Eric Oliveira is a Brazilian photographer who has left his hometown ‘Sao Paulo’ to pursue his passion for photography in London. We had a talk with Eric about his photography, Brazil, his inspirations, his motivations and more!
You were born in Brazil, why did you move to London?
I lived in Milan for two years but needed a city that felt just as lively as Sao Paulo, my hometown in Brazil. I like London for what it can offer you on an everyday basis. You can explore and use your creativity in many different ways here as well as meet really interesting people.
It seems like a lot of photographers from overseas move to London. Why do you think it’s such a popular city for creative individuals?
There are loads of opportunities in London and it is a very interesting city. Creativity floats in the air almost everywhere, with art, music, photography, film, plus pub life is great!
How is the photography scene in Brazil?
I haven’t properly worked in Sao Paulo, only doing a few personal projects and helping some friends, but the scene has grown a lot over the years. There are many more magazines and opportunities, especially on the fashion side. I see some friends doing really well over there, Brazilian people are very spontaneous and creative. I am lucky I can see both sides and get inspired by that.
How would you describe your photography in just one word?
You shoot a lot with film, what’s up with that?
I like the aesthetic and the way it challenges me to think before I shoot, the mystery and the surprise when I get the shots developed.
There are also a lot of black and whites in your portfolio, any specific reason?
I always enjoyed black and white photography, especially from the photographers of the past. I really like Richard Alvedon, Diane Airbus, Elliott Erwitt, among others and that’s probably reflected on my work.
You’ve done a lot of portrait shoots. What do you think makes a great portrait?
For me it is trying to capture the split second that a person shows who she/he really is.
Is there any specific brand or person you’d love to work with in the future?
Not really, but I would like to meet Willian Klein and William Eggleston, if they are still alive!
Speaking about the future, are there any other goals on your bucket list?
I would like to work with film in the future, maybe producing some video clips or trying photography directing. I think it would be very interesting to enter this whole new universe.
I’ve seen the ‘Bliss” album on your website and I really enjoyed it. What was the idea behind this project?
It was a way for me to separate fashion portraiture from other things that are visually attractive since I also enjoy clean, peaceful, striking images. I guess it’s more of a fine art project to me.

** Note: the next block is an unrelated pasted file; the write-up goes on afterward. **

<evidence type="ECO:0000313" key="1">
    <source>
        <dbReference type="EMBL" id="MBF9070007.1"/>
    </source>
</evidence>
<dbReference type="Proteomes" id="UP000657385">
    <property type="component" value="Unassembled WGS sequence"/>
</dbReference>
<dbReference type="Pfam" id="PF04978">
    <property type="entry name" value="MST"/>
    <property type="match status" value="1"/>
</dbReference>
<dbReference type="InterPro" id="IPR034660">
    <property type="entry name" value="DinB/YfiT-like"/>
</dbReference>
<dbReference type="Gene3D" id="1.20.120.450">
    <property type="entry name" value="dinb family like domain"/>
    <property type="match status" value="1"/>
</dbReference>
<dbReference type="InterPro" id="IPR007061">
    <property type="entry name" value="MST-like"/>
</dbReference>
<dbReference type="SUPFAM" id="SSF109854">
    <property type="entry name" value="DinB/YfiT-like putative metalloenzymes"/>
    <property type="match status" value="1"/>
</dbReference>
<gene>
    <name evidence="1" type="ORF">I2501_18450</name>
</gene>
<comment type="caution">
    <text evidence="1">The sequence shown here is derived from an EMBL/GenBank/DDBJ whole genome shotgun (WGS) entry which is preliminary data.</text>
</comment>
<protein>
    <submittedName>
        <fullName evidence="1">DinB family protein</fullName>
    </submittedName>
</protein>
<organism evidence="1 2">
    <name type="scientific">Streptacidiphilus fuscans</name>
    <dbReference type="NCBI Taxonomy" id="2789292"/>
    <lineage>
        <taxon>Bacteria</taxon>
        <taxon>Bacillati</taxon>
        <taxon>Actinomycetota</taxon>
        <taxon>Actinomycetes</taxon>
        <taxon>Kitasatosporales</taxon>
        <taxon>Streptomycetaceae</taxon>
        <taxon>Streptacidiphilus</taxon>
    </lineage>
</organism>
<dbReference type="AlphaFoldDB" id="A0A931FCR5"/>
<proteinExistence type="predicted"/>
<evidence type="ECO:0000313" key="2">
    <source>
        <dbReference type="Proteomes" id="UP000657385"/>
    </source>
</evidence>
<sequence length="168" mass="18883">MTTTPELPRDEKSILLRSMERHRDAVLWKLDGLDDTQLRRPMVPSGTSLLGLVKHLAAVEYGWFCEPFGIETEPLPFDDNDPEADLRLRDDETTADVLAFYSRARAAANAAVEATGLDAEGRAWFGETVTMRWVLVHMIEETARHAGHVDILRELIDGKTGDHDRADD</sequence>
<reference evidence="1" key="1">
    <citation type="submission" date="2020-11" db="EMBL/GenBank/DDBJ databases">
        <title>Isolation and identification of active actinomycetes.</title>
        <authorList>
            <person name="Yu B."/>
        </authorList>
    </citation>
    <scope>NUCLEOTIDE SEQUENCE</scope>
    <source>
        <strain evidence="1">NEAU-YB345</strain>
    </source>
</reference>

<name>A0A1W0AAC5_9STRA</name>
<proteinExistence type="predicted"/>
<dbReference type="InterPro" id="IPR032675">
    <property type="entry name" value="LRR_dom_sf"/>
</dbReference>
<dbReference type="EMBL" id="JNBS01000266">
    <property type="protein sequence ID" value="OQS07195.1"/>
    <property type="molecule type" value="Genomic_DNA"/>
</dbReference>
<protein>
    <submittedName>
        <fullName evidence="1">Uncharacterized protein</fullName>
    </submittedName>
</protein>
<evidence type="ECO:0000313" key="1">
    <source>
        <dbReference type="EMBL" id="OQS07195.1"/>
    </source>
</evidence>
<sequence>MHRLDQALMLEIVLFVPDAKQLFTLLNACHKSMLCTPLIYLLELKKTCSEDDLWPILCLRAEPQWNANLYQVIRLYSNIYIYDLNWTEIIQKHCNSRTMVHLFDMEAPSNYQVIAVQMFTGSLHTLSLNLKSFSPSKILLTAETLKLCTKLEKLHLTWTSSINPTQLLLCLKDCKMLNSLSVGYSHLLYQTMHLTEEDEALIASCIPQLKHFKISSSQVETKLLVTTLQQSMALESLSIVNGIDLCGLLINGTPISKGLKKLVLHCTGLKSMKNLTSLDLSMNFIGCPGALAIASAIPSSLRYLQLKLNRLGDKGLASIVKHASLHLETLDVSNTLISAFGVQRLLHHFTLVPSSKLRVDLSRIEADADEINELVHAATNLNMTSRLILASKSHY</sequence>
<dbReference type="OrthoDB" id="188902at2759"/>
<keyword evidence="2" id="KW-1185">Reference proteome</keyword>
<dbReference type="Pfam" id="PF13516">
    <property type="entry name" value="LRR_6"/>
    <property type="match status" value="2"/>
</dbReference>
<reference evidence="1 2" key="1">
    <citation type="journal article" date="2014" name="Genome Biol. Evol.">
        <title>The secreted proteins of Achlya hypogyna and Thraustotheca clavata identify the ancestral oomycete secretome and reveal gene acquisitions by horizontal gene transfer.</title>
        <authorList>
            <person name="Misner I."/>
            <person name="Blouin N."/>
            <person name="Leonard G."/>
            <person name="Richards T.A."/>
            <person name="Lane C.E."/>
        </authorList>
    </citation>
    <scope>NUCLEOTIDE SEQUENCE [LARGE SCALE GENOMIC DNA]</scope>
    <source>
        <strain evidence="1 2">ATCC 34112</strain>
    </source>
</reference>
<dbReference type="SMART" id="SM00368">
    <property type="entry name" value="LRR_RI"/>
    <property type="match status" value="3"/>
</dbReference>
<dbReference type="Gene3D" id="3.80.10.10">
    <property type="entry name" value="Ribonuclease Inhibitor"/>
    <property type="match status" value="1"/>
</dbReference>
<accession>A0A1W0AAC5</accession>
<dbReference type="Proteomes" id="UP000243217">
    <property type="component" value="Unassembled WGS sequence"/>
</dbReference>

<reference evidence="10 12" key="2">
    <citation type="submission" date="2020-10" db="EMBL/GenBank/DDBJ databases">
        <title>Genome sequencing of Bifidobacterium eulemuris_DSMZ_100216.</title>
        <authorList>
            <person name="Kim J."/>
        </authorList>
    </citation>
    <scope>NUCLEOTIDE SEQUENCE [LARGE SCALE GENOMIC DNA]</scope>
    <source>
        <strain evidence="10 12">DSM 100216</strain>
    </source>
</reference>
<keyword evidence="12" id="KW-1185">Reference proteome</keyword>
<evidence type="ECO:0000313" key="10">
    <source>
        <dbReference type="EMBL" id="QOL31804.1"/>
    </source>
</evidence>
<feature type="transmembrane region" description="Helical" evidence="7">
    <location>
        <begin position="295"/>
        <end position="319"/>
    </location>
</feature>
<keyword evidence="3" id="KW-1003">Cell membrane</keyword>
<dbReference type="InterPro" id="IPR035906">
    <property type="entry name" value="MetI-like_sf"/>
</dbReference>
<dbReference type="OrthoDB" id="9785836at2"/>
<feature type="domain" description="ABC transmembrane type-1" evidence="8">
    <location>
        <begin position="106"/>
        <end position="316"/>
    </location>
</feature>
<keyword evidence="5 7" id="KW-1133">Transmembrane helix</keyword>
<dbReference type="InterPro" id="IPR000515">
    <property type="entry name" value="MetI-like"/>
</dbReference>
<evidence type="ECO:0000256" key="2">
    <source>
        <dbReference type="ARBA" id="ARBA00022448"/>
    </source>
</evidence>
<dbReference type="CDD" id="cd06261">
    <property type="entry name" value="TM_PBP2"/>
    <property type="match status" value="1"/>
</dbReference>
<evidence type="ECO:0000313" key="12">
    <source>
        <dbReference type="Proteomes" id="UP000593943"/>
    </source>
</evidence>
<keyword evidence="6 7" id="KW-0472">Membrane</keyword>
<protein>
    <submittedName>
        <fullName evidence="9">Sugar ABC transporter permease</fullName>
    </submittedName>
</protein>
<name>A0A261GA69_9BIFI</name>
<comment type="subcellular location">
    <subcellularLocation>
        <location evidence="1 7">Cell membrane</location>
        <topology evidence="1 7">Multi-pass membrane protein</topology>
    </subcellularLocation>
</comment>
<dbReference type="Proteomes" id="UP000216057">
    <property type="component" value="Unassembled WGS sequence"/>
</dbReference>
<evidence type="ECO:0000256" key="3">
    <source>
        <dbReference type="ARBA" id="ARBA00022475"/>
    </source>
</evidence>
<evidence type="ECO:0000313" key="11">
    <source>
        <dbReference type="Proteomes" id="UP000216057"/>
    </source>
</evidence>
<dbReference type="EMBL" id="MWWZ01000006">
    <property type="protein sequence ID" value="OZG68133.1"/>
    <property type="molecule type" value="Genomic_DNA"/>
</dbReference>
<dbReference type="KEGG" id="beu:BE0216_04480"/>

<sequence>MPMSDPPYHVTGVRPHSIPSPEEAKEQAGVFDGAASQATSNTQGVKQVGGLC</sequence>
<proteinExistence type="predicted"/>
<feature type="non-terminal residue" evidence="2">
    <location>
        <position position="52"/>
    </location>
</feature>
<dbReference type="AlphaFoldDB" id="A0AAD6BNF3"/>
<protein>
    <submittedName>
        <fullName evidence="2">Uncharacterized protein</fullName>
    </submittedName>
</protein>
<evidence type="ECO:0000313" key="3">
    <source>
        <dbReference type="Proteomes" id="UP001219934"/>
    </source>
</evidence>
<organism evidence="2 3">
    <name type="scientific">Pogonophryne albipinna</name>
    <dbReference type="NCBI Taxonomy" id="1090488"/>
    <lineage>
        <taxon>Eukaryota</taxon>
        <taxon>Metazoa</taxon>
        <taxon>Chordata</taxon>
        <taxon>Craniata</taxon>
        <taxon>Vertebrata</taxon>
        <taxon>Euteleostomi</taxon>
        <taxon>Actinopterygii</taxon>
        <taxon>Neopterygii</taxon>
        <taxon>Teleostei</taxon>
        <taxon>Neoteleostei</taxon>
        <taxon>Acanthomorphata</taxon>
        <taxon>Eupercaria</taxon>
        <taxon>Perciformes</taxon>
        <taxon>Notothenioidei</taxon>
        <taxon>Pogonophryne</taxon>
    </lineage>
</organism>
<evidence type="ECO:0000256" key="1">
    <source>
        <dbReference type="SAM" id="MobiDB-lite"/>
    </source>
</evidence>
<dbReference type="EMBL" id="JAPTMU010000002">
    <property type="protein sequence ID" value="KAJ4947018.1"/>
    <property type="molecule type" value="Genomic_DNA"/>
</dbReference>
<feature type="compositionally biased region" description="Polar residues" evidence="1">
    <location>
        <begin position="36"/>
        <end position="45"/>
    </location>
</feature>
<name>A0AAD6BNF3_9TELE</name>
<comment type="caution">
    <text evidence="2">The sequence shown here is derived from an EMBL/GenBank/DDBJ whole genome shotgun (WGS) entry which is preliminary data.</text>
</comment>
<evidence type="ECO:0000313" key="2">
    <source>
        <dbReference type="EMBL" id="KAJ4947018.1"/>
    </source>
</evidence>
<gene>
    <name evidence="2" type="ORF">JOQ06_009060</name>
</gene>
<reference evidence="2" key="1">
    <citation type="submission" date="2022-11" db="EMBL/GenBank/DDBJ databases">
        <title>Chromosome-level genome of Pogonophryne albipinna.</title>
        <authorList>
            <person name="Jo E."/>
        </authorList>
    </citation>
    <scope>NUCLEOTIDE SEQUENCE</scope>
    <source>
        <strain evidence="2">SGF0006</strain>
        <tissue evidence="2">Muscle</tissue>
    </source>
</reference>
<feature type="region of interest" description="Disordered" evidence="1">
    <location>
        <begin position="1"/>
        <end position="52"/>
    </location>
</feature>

What’s the one piece of advice you would give photographers who are just starting out?
Trust your instincts, don’t copy anyone, develop your own concepts and ideas.
What do you think of the fact that nowadays more and more people are trying to become a photographer?
It’s probably because it’s easier to buy a camera. With digital you can check as you go along, whereas the photographer back in the day had to know how to develop, print, mount and work the exposure by eye. Nowadays it seems easier, but this doesn’t mean it is less of a great thing from the creative point of view. I don’t really acknowledge iPhone photography though, I think it is a bit lame.
Do you think it’s important to be original when it comes to photography (and life)?
Always, research is very important as well as your ideas, I think the pleasure of seeing your ideas coming to life is priceless.
What motivates you to keep improving yourself as a creative individual?
The passion for what I do. Since I was young, I wanted to walk with my own legs and produce something that would make me feel great about what I do. I guess that pushes me forward everyday, the desire to produce, the money comes as a consequence of that.
What inspires you to come up with new ideas?
I think mainly talking to people, listening to music and walking around the city where I am a lot. I love talking to strangers and hearing their stories. I also enjoy looking at old families pictures.
If you could go back in time would you do anything different?
I would probably start taking pictures at a younger age.
Is there anyone who inspired you to create what you’re creating right now?
I get inspired everyday by people, music and my feelings.
Written by: Fares Masharawi, Amie Galbraith.
Want to see more of the person behind this lens?
Visit their website: ericoliveira.com